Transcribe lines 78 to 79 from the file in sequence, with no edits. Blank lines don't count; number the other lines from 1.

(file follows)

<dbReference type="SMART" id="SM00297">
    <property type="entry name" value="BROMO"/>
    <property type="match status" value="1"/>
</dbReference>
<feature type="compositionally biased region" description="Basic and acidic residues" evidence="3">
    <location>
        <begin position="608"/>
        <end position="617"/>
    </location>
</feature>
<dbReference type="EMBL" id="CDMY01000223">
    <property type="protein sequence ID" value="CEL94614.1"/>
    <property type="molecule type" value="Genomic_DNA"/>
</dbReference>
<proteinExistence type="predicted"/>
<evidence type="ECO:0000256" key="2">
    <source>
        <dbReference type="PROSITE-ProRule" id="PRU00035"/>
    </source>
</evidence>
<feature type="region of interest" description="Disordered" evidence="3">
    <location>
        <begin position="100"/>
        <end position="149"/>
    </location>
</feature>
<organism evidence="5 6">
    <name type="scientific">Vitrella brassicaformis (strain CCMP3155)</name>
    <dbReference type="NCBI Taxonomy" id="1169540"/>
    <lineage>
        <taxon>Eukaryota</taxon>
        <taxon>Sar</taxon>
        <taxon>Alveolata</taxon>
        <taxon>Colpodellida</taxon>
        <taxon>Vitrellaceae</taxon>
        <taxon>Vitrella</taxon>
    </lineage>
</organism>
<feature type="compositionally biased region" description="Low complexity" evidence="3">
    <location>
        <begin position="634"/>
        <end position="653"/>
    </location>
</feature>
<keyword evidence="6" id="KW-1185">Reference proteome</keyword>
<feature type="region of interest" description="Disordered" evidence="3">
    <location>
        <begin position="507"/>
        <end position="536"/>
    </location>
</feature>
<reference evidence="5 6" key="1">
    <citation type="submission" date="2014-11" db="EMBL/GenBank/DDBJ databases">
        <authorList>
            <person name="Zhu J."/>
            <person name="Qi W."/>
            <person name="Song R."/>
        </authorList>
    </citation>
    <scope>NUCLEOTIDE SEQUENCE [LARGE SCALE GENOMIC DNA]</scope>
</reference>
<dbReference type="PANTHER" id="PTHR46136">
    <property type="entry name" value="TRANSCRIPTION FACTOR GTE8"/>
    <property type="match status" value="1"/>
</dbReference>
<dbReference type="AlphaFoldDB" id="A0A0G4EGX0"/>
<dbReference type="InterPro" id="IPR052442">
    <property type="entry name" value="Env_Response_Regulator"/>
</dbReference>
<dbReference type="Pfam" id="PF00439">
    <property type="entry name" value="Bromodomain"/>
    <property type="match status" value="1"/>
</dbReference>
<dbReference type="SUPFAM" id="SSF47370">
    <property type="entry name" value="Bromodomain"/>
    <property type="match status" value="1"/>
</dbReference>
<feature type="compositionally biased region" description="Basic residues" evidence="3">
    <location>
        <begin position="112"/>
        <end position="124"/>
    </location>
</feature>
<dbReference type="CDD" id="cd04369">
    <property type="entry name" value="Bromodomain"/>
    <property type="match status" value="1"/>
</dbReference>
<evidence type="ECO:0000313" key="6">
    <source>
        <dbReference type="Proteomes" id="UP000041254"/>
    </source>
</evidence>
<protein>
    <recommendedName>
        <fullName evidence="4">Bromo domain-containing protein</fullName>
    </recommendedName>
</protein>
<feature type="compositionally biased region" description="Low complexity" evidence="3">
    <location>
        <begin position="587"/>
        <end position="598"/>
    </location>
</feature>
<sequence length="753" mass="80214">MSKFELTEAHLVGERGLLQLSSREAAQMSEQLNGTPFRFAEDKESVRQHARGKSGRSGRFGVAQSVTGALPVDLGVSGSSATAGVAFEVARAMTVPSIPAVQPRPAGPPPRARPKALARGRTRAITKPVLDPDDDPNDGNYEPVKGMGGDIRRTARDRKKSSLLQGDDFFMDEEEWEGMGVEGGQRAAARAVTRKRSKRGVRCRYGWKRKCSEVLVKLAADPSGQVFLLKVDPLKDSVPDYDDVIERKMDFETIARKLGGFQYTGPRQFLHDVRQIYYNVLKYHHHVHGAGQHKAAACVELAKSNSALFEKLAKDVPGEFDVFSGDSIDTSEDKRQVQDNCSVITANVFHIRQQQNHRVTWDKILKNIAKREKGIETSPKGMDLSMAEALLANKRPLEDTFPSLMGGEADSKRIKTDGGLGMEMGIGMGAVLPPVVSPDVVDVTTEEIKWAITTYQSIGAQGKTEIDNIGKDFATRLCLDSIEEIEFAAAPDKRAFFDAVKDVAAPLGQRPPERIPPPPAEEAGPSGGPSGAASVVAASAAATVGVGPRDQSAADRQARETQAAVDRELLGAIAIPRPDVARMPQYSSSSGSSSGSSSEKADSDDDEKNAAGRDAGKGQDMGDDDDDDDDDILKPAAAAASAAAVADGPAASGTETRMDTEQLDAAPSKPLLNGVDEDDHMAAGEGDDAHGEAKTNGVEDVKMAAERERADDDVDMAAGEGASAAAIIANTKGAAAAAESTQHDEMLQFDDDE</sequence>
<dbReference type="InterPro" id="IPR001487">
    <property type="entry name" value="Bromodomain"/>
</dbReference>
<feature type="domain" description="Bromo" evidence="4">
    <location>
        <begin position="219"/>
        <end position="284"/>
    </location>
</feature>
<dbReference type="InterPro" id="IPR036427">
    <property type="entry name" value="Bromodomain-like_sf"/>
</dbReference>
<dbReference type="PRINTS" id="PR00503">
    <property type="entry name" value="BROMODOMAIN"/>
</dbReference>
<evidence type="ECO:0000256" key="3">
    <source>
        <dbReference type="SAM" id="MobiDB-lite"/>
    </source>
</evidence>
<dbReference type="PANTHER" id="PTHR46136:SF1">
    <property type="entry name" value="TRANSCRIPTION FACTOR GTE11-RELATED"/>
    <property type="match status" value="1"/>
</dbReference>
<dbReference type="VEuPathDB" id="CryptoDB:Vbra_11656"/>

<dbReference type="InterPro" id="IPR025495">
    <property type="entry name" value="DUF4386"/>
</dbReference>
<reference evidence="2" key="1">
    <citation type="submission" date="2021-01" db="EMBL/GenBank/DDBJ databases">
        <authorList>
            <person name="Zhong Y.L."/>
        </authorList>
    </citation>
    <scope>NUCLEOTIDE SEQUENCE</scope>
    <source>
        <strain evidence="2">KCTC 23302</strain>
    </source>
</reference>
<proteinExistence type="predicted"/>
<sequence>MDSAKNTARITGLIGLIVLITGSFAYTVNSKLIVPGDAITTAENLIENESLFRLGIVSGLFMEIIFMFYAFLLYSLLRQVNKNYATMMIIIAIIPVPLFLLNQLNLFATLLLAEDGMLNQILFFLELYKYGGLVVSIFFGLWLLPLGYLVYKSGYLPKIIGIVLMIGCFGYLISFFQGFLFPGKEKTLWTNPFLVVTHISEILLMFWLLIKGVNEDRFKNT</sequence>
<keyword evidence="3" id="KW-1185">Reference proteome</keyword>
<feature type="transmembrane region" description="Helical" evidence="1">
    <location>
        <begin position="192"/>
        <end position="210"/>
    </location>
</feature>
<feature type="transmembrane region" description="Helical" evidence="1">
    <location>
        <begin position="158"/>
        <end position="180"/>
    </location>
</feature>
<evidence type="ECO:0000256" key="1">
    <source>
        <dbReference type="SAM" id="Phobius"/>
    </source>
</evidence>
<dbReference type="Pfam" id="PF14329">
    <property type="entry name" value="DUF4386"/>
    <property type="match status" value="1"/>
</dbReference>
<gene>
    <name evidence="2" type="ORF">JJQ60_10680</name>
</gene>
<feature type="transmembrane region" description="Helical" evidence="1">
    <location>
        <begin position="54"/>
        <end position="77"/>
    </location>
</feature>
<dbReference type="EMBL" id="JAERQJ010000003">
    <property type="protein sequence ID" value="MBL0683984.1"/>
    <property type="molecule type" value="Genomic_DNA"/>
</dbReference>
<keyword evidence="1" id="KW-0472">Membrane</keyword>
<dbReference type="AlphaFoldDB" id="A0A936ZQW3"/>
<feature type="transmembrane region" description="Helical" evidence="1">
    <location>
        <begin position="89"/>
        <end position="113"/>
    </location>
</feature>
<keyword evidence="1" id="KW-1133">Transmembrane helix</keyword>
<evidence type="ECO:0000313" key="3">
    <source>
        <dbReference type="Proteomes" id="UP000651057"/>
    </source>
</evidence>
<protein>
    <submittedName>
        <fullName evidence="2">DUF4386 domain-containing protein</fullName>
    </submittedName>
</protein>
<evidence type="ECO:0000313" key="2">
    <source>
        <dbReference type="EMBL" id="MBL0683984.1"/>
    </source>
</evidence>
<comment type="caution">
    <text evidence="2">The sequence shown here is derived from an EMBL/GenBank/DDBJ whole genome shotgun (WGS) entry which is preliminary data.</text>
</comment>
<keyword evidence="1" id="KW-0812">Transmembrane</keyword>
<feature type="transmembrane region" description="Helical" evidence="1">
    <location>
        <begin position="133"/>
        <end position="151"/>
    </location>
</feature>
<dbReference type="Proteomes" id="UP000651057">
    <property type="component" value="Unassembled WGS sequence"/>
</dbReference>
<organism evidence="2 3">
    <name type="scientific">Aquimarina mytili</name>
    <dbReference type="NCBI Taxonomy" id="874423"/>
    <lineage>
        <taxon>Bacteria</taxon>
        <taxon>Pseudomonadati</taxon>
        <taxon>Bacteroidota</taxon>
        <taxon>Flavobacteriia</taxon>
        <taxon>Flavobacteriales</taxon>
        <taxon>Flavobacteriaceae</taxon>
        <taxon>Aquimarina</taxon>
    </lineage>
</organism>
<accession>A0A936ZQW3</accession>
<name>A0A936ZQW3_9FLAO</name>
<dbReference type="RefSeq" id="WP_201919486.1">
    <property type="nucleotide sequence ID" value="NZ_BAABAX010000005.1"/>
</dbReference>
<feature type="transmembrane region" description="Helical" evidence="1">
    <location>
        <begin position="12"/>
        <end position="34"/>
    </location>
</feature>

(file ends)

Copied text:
<feature type="compositionally biased region" description="Basic residues" evidence="3">
    <location>